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Richland lab creates shoebox-size solution to electric car problem

RICHLAND — Electric cars account for fewer than 0.05 percent of passenger vehicles in the United States today, but Michael Kintner-Meyer envisions a future where plug-ins rule the roads.

The proliferation of electric cars will bring benefits — like lower tailpipe emissions — ­but could also create unique headaches, says Kintner-Mayer, who leads a project at Pacific Northwest National Laboratory in Richland to improve the vehicles and tackle the problems.

Now, he and his colleagues have crafted a solution to the scenario that gives power-grid operators nightmares: The prospect that millions of Americans will get home from work and plug in their cars at the same time.

“It would create havoc,” said Kintner-Meyer. “You could have the lights go out. You could have rolling brownouts.”

The way to avoid widespread overloads is to spread out the demand — which is what PNNL’s “grid-friendly” charger does. The device, which is about the size of a shoebox, monitors the status of the grid and adjusts accordingly, switching off when demand is high and switching on when power is plentiful.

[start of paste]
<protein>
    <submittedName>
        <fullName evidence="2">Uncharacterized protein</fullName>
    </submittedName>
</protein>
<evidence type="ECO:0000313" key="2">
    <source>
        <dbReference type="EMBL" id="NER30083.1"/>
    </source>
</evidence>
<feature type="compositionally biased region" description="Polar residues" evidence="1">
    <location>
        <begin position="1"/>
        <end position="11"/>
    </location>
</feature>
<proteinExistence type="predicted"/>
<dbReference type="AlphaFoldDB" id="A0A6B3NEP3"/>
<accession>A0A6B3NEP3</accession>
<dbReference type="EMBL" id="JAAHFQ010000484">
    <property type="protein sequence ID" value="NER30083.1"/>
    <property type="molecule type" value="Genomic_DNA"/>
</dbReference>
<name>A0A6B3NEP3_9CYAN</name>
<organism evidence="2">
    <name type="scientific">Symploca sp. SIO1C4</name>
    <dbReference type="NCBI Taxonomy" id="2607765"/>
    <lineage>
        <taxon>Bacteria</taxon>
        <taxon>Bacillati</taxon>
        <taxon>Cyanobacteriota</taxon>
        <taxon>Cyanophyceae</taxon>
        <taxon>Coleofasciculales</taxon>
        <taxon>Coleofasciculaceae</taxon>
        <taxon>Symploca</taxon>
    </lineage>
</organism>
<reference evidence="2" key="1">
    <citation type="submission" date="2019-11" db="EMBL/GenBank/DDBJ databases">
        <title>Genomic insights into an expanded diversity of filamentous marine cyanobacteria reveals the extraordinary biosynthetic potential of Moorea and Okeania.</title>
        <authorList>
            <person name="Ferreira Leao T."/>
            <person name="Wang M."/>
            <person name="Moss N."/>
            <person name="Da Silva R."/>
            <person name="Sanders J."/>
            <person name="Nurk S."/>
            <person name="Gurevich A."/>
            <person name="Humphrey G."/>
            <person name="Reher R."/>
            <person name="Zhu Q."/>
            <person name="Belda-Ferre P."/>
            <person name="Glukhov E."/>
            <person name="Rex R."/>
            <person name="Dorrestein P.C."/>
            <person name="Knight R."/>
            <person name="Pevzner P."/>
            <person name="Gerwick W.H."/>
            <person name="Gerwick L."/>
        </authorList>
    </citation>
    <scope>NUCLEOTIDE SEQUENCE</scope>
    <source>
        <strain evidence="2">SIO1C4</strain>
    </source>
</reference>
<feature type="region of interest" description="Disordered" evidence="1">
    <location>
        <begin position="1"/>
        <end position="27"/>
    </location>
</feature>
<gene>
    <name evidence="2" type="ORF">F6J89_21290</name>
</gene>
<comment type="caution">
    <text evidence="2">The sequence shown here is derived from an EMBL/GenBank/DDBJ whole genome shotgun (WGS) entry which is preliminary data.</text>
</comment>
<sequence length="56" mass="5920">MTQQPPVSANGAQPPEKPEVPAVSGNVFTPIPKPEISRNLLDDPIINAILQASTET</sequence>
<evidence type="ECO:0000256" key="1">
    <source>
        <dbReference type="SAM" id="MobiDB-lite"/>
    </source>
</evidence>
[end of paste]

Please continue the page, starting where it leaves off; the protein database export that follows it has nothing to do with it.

Adaptive charging could lower car owners’ electricity bills by allowing them to draw power when rates are lowest. And if enough cars use the systems, they could also collectively provide a valuable service to the power grid by dampening swings in electrical generation from the growing number of wind farms and solar arrays.

Drivers could save up to $150 a year, the grid would be protected from crashing, and the overall power system would run more smoothly, Kintner-Meyer said.

California-based Aero Vironment Inc. licensed the technology from PNNL and is integrating it into beta versions of a charging station. Alec Brooks, the company’s chief technology officer for efficient energy systems, has been using one to charge his Nissan Leaf.

At PNNL, Kintner-Mayer runs the system on a 2009 Prius hybrid that he and his team converted to a plug-in.
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